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Greetings!

 

Here is today's summary of economic development news, a free service of the Economic Development Partnership of Alabama, representing Alabama's private sector investment in economic development.  If you enjoy NewsFlash, thank an EDPA Partner

 

 

in this issue:
Zilkha Biomass to make Selma plant a world's first
Government jobs account for 20% of Alabama workforce
Seafood industry tests export waters

 

Zilkha Biomass to make Selma plant a world's first
Published 12:15am Tuesday, May 15, 2012

Conservatives and some economists believe government mandates on industry, tied to protecting the environment, are job killers. While that debate still rages in the United States, government regulations in the European Union are tied to a major industrial announcement made Monday in Selma.

 

During a press conference and unveiling at the St. James Hotel, Zilkha Biomass Energy announced plans to begin manufacturing wood pellets at the plant once owned by Dixie Pellets.

 


 

 

Government jobs account for 20% of Alabama workforce

Birmingham Business Journal by Nick Bowman, Staff, Staff
Date: Monday, May 14, 2012, 3:02pm CDT - Last Modified: Monday, May 14, 2012, 3:38pm CDT

 

 

Government jobs now account for 20 percent of Alabama's nonfarm workforce of about 1.8 million, according to a new report by On Numbers.

Alabama ranked ninth for government jobs as a percentage of total jobs in the states.

In 2002, Alabama had 352,900 government employees. In 2012, that number increased to 373,900 - a nearly 6 percent increase.

Mississippi ranks fourth on the list with 247,500 jobs, or almost 23 percent of the state's workforce. That number is up from 237,900 government jobs in 2002.

Florida now has 1,090,200 government jobs that account for 15 percent of the state's workforce.

Georgia has 667,400 government jobs, accounting for 17 percent of the state's workforce.

 

 


 


 

Seafood industry tests export waters
1:38 AM, May. 15, 2012 |

 

It's been a long voyage to recovery for Alabama's seafood industry, which was battered by Hurricane Katrina and then stunted by the 2010 Gulf oil spill. Now that the industry is back on course, there could be new opportunities on the horizon.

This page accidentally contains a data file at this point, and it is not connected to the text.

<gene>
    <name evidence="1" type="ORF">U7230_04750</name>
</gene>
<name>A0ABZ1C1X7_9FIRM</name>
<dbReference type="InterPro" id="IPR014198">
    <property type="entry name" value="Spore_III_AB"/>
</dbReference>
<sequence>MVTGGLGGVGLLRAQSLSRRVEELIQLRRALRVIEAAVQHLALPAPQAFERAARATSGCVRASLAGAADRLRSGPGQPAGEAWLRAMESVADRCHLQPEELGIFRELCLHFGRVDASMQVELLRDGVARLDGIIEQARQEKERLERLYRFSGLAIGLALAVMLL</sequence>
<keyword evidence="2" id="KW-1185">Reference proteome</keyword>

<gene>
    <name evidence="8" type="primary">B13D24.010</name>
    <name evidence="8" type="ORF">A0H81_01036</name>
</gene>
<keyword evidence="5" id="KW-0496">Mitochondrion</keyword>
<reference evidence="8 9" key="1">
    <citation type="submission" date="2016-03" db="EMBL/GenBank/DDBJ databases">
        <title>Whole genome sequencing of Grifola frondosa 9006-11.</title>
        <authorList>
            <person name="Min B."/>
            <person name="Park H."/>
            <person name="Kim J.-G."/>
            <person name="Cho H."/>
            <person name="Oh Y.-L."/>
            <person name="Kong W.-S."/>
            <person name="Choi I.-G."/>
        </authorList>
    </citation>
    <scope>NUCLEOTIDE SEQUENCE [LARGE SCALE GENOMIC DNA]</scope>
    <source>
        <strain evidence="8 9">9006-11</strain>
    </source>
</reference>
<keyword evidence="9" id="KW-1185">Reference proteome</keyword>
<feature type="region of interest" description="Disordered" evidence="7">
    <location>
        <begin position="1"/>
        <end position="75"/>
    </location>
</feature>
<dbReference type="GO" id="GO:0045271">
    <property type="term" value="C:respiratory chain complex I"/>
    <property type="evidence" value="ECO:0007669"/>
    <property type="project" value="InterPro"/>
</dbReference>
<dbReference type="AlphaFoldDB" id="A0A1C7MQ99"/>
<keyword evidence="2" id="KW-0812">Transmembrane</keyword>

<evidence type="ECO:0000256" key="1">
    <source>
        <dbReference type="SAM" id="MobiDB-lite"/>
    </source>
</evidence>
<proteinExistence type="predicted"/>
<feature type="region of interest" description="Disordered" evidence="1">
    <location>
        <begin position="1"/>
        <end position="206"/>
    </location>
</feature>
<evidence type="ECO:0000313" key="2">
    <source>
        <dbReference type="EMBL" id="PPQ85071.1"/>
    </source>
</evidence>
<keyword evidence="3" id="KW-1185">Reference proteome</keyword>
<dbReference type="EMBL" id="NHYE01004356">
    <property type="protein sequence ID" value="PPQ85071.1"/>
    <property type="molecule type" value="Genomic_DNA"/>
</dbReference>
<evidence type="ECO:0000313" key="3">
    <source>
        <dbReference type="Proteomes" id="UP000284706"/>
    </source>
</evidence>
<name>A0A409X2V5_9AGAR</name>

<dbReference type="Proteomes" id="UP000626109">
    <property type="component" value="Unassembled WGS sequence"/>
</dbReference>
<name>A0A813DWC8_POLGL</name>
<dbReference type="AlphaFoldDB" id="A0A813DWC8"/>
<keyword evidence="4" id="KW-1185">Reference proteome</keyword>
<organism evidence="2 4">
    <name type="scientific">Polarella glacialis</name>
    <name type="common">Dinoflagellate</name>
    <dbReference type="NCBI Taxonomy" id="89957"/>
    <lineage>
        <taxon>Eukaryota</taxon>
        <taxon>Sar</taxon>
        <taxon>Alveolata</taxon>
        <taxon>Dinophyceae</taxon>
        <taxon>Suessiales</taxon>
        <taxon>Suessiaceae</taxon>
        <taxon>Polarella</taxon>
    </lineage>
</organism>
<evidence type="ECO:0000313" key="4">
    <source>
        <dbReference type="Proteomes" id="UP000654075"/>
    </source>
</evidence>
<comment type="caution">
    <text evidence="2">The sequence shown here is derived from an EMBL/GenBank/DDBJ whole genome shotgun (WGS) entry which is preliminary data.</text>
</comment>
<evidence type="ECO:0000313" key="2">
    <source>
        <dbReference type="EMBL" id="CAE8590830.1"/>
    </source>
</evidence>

State seafood workers predict a strong shrimp season as the problems of recent years ebb, and Alabama agriculture officials want to make sure they take advantage of every market.

"The seafood industry took a big hit with Katrina," said Brett Hall of the Alabama Department of Agriculture and Industries. "Now they've come back stronger than ever, and foreign markets - especially Europe - can offer them a great opportunity to sell product."

Those are untested waters for most state seafood businesses.

Bon Secour Fisheries in Baldwin County has been around since the 1800s and handles oysters, fish and shrimp. But it doesn't export any of its products.

"When someone asks me for a delivered price in China, I'm pretty much at a loss," said vice president Chris Nelson. "It's an area of keen interest to us, but we haven't developed the expertise. It's a tricky business."

A conference that kicks off today in Birmingham could help.

More than 100 business officials signed up to learn more about how to make headway overseas at the "Trading With the World" event. Hall said it will "take people by the hand" and teach them how to establish a presence for their product outside of the United States, while also getting them in touch with people who can help with connections or even funding.

 




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Wendy Wallace Johnson
 
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